The same applies to the Commission’s non-acceptance of the Italian government’s budgetary proposals. The Commission is not directly elected, so this is executive federalism without clear parliamentary consent. The cases of Italy and Poland point to the problem of sovereignty. It can only be solved with one person one vote, division of powers, and no taxation without representation. The EU lacks these very classical things. It derives its legitimacy from a deferred and complex chain. For example, the Council is legitimate because of the presence of the member states. But this chain is indirect and thus unaccountable, that’s why opposition builds up. In the European Republic that would change, the whole idea is to move towards a system that corresponds to our notions of democracy, including a parliament and a senate with two senators per region.

national politics are divided into camps based on your position towards Europe, not on Left or Right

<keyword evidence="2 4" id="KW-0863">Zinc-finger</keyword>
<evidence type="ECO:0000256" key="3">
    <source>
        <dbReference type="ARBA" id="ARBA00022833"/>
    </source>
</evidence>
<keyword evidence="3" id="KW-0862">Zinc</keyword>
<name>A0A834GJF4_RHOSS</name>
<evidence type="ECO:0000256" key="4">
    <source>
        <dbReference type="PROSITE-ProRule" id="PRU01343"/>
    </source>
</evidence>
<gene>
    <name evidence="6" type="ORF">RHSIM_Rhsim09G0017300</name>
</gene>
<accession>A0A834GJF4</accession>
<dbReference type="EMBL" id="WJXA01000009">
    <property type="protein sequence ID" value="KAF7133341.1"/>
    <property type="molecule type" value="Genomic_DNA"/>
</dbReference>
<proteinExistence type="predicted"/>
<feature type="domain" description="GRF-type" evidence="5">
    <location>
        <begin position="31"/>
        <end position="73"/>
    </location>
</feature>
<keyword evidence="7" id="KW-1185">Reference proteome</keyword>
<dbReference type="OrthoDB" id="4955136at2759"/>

Nevertheless populists would still get around thirty per cent of the vote. This number is very important, because of the 80/20 principle [that holds that often 80 per cent of the effects come from 20 per cent of the causes]. The populists have crossed the 30-per-cent mark, that’s why they are getting so much attention. Like the Nazis in 1930. However, we should not forget that populists make up only a third of all parliamentary representatives. In today’s EU, in which all governance comes from the Council of the EU and one country’s veto can often block things, it can seem that countries are falling to populist forces like dominoes – Hungary, Austria, Poland. And when they control the government, their ministers join the Council and gain veto power. But they always represent but a part of the country. Had we the parliament I dream of, the actual two-thirds majority for democracy would be reflected at the European level.